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Unprecedented Rise: The Emergence of Candida Auris & its Consequences in Hong Kong’s Healthcare Landscape

This study charts the growing incidence and patterns of different Candida species over time. A major focus point is the relationship between C. auris and antifungal prescription and the cascading effects of C. auris-led outbreaks.

The study analyzes data from 43 public hospitals spanning seven healthcare networks in Hong Kong. A staggering 371,653 specimens tested positive for various Candida species out of 206,405 hospitalization episodes involving 150,267 patients. The study breaks down the span of time into two distinct episodes; before and after the emergence of C. auris in Hong Kong.

The study found Candida albicans to be the most predominant species, constituting 57.1% of the isolations. This was trailed by Candida glabrata, Candida tropicalis, and Candida parapsilosis, with C. auris making up 2.0% of all Candida species isolations.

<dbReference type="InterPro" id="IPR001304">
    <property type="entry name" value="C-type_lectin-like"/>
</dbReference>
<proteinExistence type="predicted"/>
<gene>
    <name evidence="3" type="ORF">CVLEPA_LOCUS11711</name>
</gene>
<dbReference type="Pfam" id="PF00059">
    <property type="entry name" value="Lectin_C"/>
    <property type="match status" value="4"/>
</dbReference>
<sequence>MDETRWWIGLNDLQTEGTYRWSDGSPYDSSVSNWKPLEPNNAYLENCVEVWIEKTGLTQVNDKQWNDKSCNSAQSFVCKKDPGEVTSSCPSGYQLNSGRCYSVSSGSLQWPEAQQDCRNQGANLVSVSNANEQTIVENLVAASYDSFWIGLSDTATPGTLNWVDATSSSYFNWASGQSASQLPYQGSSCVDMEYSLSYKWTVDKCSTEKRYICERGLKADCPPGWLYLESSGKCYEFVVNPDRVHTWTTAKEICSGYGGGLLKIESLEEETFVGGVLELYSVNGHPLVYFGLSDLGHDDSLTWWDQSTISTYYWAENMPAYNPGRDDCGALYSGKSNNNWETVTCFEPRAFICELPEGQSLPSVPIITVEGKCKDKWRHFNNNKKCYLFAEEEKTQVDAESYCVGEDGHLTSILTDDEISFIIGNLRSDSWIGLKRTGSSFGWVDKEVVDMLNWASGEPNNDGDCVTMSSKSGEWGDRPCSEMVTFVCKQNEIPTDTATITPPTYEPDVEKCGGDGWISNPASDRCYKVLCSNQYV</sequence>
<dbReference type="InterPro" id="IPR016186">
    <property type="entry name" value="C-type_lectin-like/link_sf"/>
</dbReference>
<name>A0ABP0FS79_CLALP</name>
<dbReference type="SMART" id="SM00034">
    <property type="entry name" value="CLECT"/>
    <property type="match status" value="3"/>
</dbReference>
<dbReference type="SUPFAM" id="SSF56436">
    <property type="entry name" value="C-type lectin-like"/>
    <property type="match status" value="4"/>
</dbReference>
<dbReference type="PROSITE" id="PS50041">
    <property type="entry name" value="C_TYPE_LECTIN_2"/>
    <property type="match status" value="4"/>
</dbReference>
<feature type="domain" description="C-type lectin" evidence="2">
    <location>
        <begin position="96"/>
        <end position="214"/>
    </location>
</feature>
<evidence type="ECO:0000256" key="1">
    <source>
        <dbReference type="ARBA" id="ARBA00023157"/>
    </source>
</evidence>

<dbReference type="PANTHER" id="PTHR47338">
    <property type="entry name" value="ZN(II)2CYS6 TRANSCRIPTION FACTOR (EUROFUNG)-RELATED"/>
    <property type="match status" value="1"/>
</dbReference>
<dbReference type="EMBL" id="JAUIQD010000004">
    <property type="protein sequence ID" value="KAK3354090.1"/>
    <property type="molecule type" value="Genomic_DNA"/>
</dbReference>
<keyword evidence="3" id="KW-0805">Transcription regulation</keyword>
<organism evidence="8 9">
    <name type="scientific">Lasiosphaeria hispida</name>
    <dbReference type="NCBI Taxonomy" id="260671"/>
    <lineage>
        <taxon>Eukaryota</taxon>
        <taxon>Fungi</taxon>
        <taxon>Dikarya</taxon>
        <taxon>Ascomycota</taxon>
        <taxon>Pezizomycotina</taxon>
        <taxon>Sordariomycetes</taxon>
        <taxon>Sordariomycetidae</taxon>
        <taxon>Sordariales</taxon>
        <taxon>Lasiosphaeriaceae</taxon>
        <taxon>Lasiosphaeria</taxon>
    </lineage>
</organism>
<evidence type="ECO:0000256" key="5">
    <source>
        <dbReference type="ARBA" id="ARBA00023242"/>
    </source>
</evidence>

The shocking revelation was that though network A had the highest antifungal prescription, it didn’t experience any outbreaks. Comparatively, networks F and G had 40 hospital outbreaks due to C. auris, pointing at a lack of correlation between antifungal prescription rates and the emergence of C. auris.

The research accentuates the overarching importance of proactive infection control measures to mitigate the nosocomial transmission and recurrent outbreaks of C. auris thoroughly. The authors prescind that understanding Candida species epidemiology, infection control policies, and Candida treatment management would be crucial in effectively managing the spread of C. auris in hospital landscapes.


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